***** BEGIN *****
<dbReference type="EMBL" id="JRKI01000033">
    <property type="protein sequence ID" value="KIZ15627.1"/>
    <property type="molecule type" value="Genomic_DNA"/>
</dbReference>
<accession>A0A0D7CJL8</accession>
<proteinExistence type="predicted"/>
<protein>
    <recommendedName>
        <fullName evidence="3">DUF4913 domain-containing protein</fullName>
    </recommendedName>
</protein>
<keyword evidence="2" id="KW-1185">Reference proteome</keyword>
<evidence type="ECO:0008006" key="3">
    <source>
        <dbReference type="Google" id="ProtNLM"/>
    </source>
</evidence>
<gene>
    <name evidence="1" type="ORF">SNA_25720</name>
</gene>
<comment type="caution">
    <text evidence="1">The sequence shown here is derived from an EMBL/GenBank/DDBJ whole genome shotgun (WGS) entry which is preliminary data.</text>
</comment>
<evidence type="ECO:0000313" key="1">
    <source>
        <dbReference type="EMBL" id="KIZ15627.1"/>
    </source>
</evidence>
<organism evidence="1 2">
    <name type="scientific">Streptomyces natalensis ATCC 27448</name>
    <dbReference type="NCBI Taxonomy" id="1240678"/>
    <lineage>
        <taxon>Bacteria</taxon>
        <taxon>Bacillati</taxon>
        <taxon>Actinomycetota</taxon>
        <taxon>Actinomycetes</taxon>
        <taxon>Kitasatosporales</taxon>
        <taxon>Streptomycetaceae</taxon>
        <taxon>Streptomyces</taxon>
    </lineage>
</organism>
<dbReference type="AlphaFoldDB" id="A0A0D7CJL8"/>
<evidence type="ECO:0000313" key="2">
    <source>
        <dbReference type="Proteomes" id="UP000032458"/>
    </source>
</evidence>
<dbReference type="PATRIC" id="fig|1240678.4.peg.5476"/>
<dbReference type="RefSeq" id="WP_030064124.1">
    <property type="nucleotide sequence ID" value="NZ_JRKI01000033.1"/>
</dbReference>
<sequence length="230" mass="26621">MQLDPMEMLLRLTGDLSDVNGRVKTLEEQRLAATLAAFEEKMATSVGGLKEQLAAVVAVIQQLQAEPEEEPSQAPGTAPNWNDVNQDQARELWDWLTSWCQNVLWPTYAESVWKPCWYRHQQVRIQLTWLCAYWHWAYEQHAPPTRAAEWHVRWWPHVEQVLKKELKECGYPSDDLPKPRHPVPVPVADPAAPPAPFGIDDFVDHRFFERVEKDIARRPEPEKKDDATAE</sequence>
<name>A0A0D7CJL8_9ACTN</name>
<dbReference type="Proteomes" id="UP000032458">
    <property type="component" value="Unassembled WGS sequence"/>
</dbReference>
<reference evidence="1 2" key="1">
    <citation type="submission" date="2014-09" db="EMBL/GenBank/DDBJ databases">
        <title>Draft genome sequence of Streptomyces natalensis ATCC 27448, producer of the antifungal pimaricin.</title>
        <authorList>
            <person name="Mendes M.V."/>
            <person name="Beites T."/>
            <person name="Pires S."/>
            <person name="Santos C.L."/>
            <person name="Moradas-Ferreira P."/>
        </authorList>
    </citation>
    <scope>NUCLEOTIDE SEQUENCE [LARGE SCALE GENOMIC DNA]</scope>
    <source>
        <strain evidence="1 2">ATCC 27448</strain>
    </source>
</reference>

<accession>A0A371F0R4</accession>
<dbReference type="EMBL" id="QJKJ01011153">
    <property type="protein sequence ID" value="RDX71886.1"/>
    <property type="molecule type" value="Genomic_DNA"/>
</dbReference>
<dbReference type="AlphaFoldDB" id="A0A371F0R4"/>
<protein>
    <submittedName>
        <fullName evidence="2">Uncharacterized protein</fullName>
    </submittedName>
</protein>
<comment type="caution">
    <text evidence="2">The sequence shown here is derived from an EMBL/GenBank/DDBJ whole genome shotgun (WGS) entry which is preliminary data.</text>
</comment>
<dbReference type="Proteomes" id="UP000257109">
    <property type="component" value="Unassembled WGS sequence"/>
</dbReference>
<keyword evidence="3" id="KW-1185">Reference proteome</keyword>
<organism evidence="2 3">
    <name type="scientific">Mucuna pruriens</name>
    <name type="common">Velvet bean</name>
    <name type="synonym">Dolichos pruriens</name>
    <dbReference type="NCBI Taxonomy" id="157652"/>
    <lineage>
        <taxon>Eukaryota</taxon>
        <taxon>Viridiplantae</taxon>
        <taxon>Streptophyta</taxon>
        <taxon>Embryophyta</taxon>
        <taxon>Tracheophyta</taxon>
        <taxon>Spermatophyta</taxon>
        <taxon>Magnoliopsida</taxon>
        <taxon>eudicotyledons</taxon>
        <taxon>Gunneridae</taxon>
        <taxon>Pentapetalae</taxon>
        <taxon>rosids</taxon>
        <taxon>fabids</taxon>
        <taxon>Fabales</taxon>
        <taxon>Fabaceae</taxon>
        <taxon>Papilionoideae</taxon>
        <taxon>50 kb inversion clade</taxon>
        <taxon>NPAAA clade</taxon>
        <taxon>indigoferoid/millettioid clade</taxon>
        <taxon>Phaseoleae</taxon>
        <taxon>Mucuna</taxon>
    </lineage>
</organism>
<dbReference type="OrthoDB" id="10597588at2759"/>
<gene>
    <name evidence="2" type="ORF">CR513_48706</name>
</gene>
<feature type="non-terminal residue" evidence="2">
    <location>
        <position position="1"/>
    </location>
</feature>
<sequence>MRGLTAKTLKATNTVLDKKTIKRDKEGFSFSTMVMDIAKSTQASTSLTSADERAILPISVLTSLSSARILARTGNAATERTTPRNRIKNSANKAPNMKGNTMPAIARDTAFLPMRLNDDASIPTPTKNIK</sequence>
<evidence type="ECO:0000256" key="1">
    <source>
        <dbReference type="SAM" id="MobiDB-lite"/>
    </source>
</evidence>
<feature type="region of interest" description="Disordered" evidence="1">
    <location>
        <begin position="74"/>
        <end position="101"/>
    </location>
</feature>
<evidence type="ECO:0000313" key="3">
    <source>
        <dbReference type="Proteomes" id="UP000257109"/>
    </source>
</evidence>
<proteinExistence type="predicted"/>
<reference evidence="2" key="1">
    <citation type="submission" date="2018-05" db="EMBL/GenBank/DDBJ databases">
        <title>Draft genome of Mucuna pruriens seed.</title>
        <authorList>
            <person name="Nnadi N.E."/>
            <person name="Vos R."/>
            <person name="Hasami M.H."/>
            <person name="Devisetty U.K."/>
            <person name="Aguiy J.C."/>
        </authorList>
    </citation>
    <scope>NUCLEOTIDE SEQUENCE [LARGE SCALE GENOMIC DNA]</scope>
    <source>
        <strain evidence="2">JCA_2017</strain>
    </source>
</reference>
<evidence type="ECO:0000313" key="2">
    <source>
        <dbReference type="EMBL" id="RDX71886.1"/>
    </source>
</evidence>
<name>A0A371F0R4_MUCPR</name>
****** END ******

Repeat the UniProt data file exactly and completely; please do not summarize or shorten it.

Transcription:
<dbReference type="EMBL" id="JRKI01000033">
    <property type="protein sequence ID" value="KIZ15627.1"/>
    <property type="molecule type" value="Genomic_DNA"/>
</dbReference>
<accession>A0A0D7CJL8</accession>
<proteinExistence type="predicted"/>
<protein>
    <recommendedName>
        <fullName evidence="3">DUF4913 domain-containing protein</fullName>
    </recommendedName>
</protein>
<keyword evidence="2" id="KW-1185">Reference proteome</keyword>
<evidence type="ECO:0008006" key="3">
    <source>
        <dbReference type="Google" id="ProtNLM"/>
    </source>
</evidence>
<gene>
    <name evidence="1" type="ORF">SNA_25720</name>
</gene>
<comment type="caution">
    <text evidence="1">The sequence shown here is derived from an EMBL/GenBank/DDBJ whole genome shotgun (WGS) entry which is preliminary data.</text>
</comment>
<evidence type="ECO:0000313" key="1">
    <source>
        <dbReference type="EMBL" id="KIZ15627.1"/>
    </source>
</evidence>
<organism evidence="1 2">
    <name type="scientific">Streptomyces natalensis ATCC 27448</name>
    <dbReference type="NCBI Taxonomy" id="1240678"/>
    <lineage>
        <taxon>Bacteria</taxon>
        <taxon>Bacillati</taxon>
        <taxon>Actinomycetota</taxon>
        <taxon>Actinomycetes</taxon>
        <taxon>Kitasatosporales</taxon>
        <taxon>Streptomycetaceae</taxon>
        <taxon>Streptomyces</taxon>
    </lineage>
</organism>
<dbReference type="AlphaFoldDB" id="A0A0D7CJL8"/>
<evidence type="ECO:0000313" key="2">
    <source>
        <dbReference type="Proteomes" id="UP000032458"/>
    </source>
</evidence>
<dbReference type="PATRIC" id="fig|1240678.4.peg.5476"/>
<dbReference type="RefSeq" id="WP_030064124.1">
    <property type="nucleotide sequence ID" value="NZ_JRKI01000033.1"/>
</dbReference>
<sequence length="230" mass="26621">MQLDPMEMLLRLTGDLSDVNGRVKTLEEQRLAATLAAFEEKMATSVGGLKEQLAAVVAVIQQLQAEPEEEPSQAPGTAPNWNDVNQDQARELWDWLTSWCQNVLWPTYAESVWKPCWYRHQQVRIQLTWLCAYWHWAYEQHAPPTRAAEWHVRWWPHVEQVLKKELKECGYPSDDLPKPRHPVPVPVADPAAPPAPFGIDDFVDHRFFERVEKDIARRPEPEKKDDATAE</sequence>
<name>A0A0D7CJL8_9ACTN</name>
<dbReference type="Proteomes" id="UP000032458">
    <property type="component" value="Unassembled WGS sequence"/>
</dbReference>
<reference evidence="1 2" key="1">
    <citation type="submission" date="2014-09" db="EMBL/GenBank/DDBJ databases">
        <title>Draft genome sequence of Streptomyces natalensis ATCC 27448, producer of the antifungal pimaricin.</title>
        <authorList>
            <person name="Mendes M.V."/>
            <person name="Beites T."/>
            <person name="Pires S."/>
            <person name="Santos C.L."/>
            <person name="Moradas-Ferreira P."/>
        </authorList>
    </citation>
    <scope>NUCLEOTIDE SEQUENCE [LARGE SCALE GENOMIC DNA]</scope>
    <source>
        <strain evidence="1 2">ATCC 27448</strain>
    </source>
</reference>

<accession>A0A371F0R4</accession>
<dbReference type="EMBL" id="QJKJ01011153">
    <property type="protein sequence ID" value="RDX71886.1"/>
    <property type="molecule type" value="Genomic_DNA"/>
</dbReference>
<dbReference type="AlphaFoldDB" id="A0A371F0R4"/>
<protein>
    <submittedName>
        <fullName evidence="2">Uncharacterized protein</fullName>
    </submittedName>
</protein>
<comment type="caution">
    <text evidence="2">The sequence shown here is derived from an EMBL/GenBank/DDBJ whole genome shotgun (WGS) entry which is preliminary data.</text>
</comment>
<dbReference type="Proteomes" id="UP000257109">
    <property type="component" value="Unassembled WGS sequence"/>
</dbReference>
<keyword evidence="3" id="KW-1185">Reference proteome</keyword>
<organism evidence="2 3">
    <name type="scientific">Mucuna pruriens</name>
    <name type="common">Velvet bean</name>
    <name type="synonym">Dolichos pruriens</name>
    <dbReference type="NCBI Taxonomy" id="157652"/>
    <lineage>
        <taxon>Eukaryota</taxon>
        <taxon>Viridiplantae</taxon>
        <taxon>Streptophyta</taxon>
        <taxon>Embryophyta</taxon>
        <taxon>Tracheophyta</taxon>
        <taxon>Spermatophyta</taxon>
        <taxon>Magnoliopsida</taxon>
        <taxon>eudicotyledons</taxon>
        <taxon>Gunneridae</taxon>
        <taxon>Pentapetalae</taxon>
        <taxon>rosids</taxon>
        <taxon>fabids</taxon>
        <taxon>Fabales</taxon>
        <taxon>Fabaceae</taxon>
        <taxon>Papilionoideae</taxon>
        <taxon>50 kb inversion clade</taxon>
        <taxon>NPAAA clade</taxon>
        <taxon>indigoferoid/millettioid clade</taxon>
        <taxon>Phaseoleae</taxon>
        <taxon>Mucuna</taxon>
    </lineage>
</organism>
<dbReference type="OrthoDB" id="10597588at2759"/>
<gene>
    <name evidence="2" type="ORF">CR513_48706</name>
</gene>
<feature type="non-terminal residue" evidence="2">
    <location>
        <position position="1"/>
    </location>
</feature>
<sequence>MRGLTAKTLKATNTVLDKKTIKRDKEGFSFSTMVMDIAKSTQASTSLTSADERAILPISVLTSLSSARILARTGNAATERTTPRNRIKNSANKAPNMKGNTMPAIARDTAFLPMRLNDDASIPTPTKNIK</sequence>
<evidence type="ECO:0000256" key="1">
    <source>
        <dbReference type="SAM" id="MobiDB-lite"/>
    </source>
</evidence>
<feature type="region of interest" description="Disordered" evidence="1">
    <location>
        <begin position="74"/>
        <end position="101"/>
    </location>
</feature>
<evidence type="ECO:0000313" key="3">
    <source>
        <dbReference type="Proteomes" id="UP000257109"/>
    </source>
</evidence>
<proteinExistence type="predicted"/>
<reference evidence="2" key="1">
    <citation type="submission" date="2018-05" db="EMBL/GenBank/DDBJ databases">
        <title>Draft genome of Mucuna pruriens seed.</title>
        <authorList>
            <person name="Nnadi N.E."/>
            <person name="Vos R."/>
            <person name="Hasami M.H."/>
            <person name="Devisetty U.K."/>
            <person name="Aguiy J.C."/>
        </authorList>
    </citation>
    <scope>NUCLEOTIDE SEQUENCE [LARGE SCALE GENOMIC DNA]</scope>
    <source>
        <strain evidence="2">JCA_2017</strain>
    </source>
</reference>
<evidence type="ECO:0000313" key="2">
    <source>
        <dbReference type="EMBL" id="RDX71886.1"/>
    </source>
</evidence>
<name>A0A371F0R4_MUCPR</name>